# Running into a Tile, Tile based Collision

2-7-2018

Tile-based collision is quite basically a no-frills, square based collision detection technique. Quite like the square based detection, this will only detect based on a square region. There is no radius needed, nor does it require any additional memory, as an added benefit, it runs rather rapidly. Unlike the other collision detection methods, this method automatically tells you the tile number, without any memory requirements. This method was suggested by Antonio several months ago and I just now got around to coding the method.

It’s a nice simple and clean routine. It speeds up the game as it does not have to iterate through an array of tile positions nor attribute positions. The memory savings comes from not having to declare the arrays in the first place.

The first thing we need to accomplish is our prototyping before we try to optimize our memory. Let’s do a measurement before creating the routine. 12995 bytes free before we do anything.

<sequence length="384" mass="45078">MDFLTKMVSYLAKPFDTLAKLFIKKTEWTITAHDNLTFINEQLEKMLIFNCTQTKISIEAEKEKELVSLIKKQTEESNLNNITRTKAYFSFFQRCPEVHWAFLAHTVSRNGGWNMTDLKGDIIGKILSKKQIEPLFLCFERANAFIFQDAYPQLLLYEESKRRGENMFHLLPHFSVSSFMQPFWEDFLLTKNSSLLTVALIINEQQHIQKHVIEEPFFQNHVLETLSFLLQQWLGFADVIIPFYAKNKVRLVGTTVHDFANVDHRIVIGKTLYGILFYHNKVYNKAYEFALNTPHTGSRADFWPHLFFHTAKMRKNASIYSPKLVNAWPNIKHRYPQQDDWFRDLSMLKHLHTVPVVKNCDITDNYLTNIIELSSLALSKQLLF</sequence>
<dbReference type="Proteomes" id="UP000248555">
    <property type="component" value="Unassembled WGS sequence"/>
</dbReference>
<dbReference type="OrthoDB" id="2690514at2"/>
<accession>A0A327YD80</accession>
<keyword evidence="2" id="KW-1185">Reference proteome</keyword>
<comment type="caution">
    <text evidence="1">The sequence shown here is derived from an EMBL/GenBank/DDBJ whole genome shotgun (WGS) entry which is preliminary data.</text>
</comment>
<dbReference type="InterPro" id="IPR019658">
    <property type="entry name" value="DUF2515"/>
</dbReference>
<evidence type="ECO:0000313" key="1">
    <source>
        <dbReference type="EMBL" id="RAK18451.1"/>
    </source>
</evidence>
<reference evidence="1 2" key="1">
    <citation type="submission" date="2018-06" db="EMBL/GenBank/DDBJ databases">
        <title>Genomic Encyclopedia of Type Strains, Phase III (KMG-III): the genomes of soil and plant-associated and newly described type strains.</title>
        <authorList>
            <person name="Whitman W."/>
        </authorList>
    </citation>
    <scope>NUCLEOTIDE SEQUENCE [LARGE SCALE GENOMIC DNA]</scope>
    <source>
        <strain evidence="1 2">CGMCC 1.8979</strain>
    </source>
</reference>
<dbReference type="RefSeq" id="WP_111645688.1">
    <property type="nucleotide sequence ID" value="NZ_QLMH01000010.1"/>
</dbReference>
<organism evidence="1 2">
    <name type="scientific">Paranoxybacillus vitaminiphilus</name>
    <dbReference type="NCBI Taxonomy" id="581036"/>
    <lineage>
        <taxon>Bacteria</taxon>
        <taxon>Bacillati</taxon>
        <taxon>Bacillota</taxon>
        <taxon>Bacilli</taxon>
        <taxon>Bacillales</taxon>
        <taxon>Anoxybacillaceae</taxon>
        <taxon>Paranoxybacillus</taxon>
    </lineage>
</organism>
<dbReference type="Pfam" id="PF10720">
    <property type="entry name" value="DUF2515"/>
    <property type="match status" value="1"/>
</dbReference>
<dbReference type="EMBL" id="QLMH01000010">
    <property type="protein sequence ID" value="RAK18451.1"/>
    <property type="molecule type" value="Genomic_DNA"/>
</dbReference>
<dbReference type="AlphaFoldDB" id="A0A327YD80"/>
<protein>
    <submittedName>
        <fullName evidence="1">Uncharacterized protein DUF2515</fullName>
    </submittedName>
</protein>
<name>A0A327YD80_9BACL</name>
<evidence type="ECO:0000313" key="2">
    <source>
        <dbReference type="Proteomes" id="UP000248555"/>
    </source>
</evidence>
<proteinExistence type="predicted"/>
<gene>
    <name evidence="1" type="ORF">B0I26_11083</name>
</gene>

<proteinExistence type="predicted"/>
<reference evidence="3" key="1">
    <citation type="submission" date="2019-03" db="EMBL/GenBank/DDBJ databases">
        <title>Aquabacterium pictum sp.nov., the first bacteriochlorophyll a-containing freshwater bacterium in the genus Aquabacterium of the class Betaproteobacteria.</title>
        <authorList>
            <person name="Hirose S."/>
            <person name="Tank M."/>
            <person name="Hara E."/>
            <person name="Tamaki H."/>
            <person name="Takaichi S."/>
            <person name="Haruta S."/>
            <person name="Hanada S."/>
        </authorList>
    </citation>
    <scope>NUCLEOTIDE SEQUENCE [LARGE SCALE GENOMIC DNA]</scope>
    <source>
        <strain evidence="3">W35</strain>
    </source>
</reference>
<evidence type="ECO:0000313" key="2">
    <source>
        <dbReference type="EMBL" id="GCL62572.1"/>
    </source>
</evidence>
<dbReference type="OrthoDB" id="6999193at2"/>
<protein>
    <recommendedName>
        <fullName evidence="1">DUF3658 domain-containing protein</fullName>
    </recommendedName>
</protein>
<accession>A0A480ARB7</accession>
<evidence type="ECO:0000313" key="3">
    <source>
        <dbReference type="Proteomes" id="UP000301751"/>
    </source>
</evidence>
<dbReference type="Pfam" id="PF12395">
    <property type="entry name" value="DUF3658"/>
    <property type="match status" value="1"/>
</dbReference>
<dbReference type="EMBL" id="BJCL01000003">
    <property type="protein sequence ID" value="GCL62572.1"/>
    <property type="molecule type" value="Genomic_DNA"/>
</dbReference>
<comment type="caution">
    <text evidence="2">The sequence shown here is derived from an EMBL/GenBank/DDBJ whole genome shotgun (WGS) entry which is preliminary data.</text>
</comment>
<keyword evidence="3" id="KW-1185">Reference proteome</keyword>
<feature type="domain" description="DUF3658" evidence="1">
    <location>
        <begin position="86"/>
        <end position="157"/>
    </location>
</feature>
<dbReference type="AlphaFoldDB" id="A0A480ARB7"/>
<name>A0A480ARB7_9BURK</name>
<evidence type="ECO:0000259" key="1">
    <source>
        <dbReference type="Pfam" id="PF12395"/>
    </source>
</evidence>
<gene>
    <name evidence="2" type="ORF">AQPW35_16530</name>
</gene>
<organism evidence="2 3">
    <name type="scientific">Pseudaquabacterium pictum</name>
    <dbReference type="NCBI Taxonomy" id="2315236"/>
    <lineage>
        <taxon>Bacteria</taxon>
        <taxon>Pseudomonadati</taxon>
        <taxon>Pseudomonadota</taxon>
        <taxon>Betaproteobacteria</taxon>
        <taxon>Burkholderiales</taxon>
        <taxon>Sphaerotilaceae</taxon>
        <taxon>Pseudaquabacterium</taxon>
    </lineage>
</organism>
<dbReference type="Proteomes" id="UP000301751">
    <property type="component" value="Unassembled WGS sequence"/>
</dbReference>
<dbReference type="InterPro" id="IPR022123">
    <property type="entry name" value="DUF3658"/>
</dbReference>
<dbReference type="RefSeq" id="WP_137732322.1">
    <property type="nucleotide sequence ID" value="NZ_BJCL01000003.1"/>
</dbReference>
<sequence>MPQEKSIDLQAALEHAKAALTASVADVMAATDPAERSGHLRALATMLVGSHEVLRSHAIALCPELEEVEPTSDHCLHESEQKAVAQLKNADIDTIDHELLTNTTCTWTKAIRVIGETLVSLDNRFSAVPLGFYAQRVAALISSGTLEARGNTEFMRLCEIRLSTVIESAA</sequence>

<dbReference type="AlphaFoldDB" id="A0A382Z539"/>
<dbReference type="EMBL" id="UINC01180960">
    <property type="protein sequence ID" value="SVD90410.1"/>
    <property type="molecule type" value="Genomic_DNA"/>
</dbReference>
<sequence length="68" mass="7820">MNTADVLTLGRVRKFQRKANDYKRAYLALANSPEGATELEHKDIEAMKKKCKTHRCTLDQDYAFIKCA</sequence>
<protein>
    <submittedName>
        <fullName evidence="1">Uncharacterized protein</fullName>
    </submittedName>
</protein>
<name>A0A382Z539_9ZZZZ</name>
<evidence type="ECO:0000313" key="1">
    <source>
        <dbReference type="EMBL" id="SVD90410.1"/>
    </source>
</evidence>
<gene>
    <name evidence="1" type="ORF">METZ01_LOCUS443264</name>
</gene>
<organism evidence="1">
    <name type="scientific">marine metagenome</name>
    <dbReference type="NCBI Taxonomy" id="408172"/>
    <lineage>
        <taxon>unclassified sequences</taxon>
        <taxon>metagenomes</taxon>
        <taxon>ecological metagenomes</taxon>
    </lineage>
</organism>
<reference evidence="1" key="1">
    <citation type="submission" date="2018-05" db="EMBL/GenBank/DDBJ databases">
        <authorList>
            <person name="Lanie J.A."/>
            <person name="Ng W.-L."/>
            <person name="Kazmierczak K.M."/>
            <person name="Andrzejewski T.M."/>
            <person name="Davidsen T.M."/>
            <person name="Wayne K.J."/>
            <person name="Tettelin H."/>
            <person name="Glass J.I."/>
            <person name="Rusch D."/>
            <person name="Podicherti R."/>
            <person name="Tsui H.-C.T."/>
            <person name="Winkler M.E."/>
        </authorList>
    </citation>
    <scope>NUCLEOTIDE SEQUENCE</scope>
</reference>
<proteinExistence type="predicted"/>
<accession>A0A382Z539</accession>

The method only requires that we add or subtract 8 (depending on the direction) from our pixel-based character position and then convert that to a character position.

Here’s our prototyping function.

``````void tileCollision(unsigned char playerX, unsigned char playerY)
{
unsigned char playerCharX, playerCharY;
unsigned char playerXwest, playerXeast;
unsigned char playerYnorth, playerYsouth;
unsigned char north, south, east, west;
playerXwest = (playerX - 8) >> 4;
playerXeast = (playerX + 8) >> 4;
playerYnorth = (playerY + 8) >> 4;
playerYsouth = (playerY - 8) >> 4;
playerCharX = playerX >> 4;
playerCharY = playerY >> 4;
north = tiles[(playerYnorth - 1) * scrw + playerCharX];
south = tiles[(playerYsouth + 1) * scrw + playerCharX];
east = tiles[playerCharY * scrw + (playerXeast - 1)];
west = tiles[playerCharY * scrw + (playerXwest + 1)];
}``````

Let’s run through this quickly.

First, all we need for our routine as input is our player position X and Y.

We then declare some temporary local variables, this part will be memory-optimized a little later. The playerCharX and playerCharY are character based positions. The playerXwest, playerXeast, playerYnorth, playerYsouth are our converters. Finally, our north, south, east, west are our detectors which detect the tile number you have just touched.